Leading Research Universities Report, April 1, 2024, View of the Capitol Building behind cherry blossomsFinal FY24 Funding Package Contains Mostly Flat Funding for Student Aid Programs, Scientific Research

Earlier this month, President Biden signed a $1.2 trillion “minibus” funding package (H.R. 2882), bringing Congress’ six-month endeavor to pass FY24 funding to a close.

The package provides $79.1 billion in funding for the Department of Education (a $500 million decrease from FY23), including $24.6 billion for federal student aid programs. It keeps the annual maximum Pell Grant award the same as FY23, at $7,395. It also provides $3.3 billion for higher education programs, $1.19 billion for federal TRIO programs (same as FY23), and $793.1 million for the Institute of Education Sciences (a $14.5 million, or 2%, decrease from FY23).

The bill also includes $47.08 billion in funding for the National Institutes of Health and $1.5 billion for the Advanced Research Projects Agency – Health. While the bill provides $300 million in new funding for the NIH, it constitutes an overall $378 million cut to the agency’s base budget due to scheduled reductions in funding from the 21st Century Cures Act. The Agriculture and Food Research Initiative received $445.2 million in funding (a $9.8 million, or 2%, decrease from FY23).

AAU released a statement expressing disappointment regarding the final numbers for the NIH and static Pell Grant levels. “We hope to achieve increases in funding for NIH in FY25,” it noted.

Leading Research Universities Report, April 1, 2024, Digital concept of a lightbulb representing ideas & innovationAAU Endorses Bicameral American Innovation Act

Earlier this month, Rep. Bill Foster (D-IL) and Sen. Dick Durbin (D-IL) introduced the American Innovation Act, “which would provide annual budget increases of five percent, plus inflation for cutting edge research at five federal research agencies,” including the National Science Foundation; the Department of Energy Office of Science; the Department of Defense science and technology programs; and NASA Science.

According to a press release from Rep. Foster’s office, “The legislation would position the U.S. as a leader in development and discovery for decades to come by creating steady, sustained funding for breakthrough research at America’s top research agencies.” AAU endorses the American Innovation Act.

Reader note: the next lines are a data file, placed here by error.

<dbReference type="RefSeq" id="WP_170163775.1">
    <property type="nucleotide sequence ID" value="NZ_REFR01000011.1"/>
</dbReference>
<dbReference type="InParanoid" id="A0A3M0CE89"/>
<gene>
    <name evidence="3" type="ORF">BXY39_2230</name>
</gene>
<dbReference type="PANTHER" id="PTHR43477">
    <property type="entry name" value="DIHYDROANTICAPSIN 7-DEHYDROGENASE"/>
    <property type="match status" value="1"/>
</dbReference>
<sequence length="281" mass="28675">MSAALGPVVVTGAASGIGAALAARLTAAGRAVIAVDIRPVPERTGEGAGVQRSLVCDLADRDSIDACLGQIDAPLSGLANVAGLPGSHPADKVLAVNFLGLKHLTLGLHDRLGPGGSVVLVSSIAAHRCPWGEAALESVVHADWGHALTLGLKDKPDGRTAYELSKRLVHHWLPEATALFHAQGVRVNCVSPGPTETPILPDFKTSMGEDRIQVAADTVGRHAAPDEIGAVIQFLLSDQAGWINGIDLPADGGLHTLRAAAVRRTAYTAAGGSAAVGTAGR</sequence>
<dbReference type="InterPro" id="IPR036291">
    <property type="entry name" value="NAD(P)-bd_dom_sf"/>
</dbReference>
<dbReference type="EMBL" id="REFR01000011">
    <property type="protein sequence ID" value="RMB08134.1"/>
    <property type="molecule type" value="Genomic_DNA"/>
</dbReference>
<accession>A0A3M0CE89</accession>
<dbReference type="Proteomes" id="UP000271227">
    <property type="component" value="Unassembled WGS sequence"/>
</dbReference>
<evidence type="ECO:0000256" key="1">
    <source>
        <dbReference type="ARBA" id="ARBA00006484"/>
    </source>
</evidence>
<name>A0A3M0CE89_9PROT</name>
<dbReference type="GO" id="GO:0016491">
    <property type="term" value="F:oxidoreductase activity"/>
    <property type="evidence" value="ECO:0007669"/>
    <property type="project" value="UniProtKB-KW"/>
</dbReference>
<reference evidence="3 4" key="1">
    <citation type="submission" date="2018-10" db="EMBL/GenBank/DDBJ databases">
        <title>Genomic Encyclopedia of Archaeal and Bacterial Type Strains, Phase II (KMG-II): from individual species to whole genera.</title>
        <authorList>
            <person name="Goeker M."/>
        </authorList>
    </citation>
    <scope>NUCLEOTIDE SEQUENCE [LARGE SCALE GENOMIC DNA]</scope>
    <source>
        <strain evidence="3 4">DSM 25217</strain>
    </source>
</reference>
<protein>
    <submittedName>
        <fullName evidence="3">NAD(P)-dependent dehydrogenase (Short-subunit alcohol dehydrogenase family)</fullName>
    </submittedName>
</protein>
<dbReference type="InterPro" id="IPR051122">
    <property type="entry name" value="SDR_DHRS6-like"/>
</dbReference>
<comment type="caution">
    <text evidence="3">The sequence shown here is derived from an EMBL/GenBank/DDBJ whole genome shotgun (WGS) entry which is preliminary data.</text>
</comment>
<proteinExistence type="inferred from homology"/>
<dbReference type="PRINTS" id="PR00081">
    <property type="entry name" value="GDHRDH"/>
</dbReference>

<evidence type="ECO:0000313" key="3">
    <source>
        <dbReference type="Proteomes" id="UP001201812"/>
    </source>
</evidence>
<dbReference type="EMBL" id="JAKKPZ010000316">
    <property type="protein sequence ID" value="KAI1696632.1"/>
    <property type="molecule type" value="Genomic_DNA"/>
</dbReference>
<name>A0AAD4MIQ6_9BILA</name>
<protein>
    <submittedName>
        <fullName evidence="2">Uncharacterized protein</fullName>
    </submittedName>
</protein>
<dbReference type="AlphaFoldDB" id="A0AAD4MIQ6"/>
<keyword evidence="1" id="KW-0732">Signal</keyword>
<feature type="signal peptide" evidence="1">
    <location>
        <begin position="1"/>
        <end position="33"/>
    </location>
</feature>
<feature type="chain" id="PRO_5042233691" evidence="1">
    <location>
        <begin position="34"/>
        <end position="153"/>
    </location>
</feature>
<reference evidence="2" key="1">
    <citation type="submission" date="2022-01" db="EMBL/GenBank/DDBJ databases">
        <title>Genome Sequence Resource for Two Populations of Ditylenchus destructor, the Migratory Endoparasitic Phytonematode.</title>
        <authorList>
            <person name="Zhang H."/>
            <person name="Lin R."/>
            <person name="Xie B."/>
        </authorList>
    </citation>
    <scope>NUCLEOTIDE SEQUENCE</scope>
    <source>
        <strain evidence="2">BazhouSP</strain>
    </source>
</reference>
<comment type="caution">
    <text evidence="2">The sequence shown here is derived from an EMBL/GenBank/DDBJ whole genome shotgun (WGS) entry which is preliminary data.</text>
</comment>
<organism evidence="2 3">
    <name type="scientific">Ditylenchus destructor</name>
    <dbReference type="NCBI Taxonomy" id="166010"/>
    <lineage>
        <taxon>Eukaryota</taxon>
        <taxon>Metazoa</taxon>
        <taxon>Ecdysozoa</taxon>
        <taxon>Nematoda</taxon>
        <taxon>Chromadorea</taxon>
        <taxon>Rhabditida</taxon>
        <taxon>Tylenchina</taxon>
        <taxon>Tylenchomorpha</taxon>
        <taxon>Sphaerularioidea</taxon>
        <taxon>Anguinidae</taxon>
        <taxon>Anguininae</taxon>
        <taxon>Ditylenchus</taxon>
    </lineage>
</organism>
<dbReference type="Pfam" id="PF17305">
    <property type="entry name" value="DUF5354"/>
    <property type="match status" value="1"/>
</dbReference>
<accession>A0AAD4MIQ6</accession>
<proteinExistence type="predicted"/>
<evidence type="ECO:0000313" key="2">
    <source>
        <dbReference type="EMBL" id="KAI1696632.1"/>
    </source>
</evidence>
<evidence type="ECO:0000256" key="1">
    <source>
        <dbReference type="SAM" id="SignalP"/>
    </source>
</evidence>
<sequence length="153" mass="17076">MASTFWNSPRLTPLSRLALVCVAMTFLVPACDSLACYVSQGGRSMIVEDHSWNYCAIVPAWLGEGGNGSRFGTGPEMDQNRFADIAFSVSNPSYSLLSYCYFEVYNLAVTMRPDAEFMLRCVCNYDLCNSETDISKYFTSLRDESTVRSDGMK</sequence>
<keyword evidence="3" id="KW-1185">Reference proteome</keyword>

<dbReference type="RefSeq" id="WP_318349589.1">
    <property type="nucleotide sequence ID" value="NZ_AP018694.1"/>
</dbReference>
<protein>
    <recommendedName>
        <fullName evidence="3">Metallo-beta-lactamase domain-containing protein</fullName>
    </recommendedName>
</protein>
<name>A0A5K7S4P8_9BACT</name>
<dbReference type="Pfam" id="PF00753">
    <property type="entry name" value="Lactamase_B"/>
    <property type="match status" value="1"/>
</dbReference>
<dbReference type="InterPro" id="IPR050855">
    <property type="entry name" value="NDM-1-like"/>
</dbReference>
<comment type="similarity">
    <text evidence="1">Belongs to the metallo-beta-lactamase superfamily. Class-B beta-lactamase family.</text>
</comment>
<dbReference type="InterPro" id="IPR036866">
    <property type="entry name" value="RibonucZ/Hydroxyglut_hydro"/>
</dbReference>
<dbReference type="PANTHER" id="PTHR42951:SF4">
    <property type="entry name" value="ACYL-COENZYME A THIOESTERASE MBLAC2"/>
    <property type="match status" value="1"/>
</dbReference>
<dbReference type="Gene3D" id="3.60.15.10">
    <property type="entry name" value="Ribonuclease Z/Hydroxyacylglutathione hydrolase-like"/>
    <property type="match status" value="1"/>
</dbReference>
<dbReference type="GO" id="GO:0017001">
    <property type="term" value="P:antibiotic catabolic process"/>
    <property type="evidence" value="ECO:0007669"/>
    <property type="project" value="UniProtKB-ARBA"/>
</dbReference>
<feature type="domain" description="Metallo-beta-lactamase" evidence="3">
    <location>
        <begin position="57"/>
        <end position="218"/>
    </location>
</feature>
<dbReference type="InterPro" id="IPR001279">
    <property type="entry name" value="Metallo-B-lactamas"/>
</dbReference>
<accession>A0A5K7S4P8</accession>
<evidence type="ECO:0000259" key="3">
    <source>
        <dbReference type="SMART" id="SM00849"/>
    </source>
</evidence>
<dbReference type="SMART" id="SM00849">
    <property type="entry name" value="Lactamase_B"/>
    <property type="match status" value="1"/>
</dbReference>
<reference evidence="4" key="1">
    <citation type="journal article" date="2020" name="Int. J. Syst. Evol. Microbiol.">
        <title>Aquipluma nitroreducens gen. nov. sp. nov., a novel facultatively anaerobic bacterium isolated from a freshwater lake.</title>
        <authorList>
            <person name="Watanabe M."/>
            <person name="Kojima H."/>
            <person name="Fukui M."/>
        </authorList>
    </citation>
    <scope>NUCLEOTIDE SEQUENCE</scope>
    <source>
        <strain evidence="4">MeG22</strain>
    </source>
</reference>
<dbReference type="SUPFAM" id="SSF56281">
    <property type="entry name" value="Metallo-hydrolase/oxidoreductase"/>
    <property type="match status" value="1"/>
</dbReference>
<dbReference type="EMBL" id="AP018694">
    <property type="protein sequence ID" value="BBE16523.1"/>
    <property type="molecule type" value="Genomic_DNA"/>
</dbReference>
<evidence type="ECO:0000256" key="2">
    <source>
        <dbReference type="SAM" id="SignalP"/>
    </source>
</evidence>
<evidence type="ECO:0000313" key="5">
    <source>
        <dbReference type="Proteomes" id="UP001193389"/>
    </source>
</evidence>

Leading Research Universities Report, April 1, 2024, a globe with a graduation capAAU, Associations Send Letter Opposing Changes to International Education and Foreign Language Programs

AAU joined the American Council on Education and 15 other higher education associations in sending a comment letter last week to the Department of Education expressing concerns about its proposed rule making changes to the regulations governing the National Resource Centers (NRC) program and the Foreign Language and Area Studies (FLAS) Fellowship program.

The programs, authorized by Title VI of the Higher Education Act of 1965, are the federal government’s “most comprehensive programs for developing national capacity in international and foreign language education,” the letter noted. The 30-day comment period, the associations said, did not provide stakeholders with enough time to review the “substantial and historic changes” included in the proposed rule.

The associations also expressed concern with proposed amendments that would require National Resource Centers to have a geographically defined focus, which would potentially eliminate some or all NRC international centers, and that would eliminate institutional payments as a component of FLAS fellowships, which could result in higher fees for students.

“We urge the department to make changes to these proposed rules before finalizing them and engage with stakeholders to update regulations regarding Title VI international programs,” the letter said.

News of Interest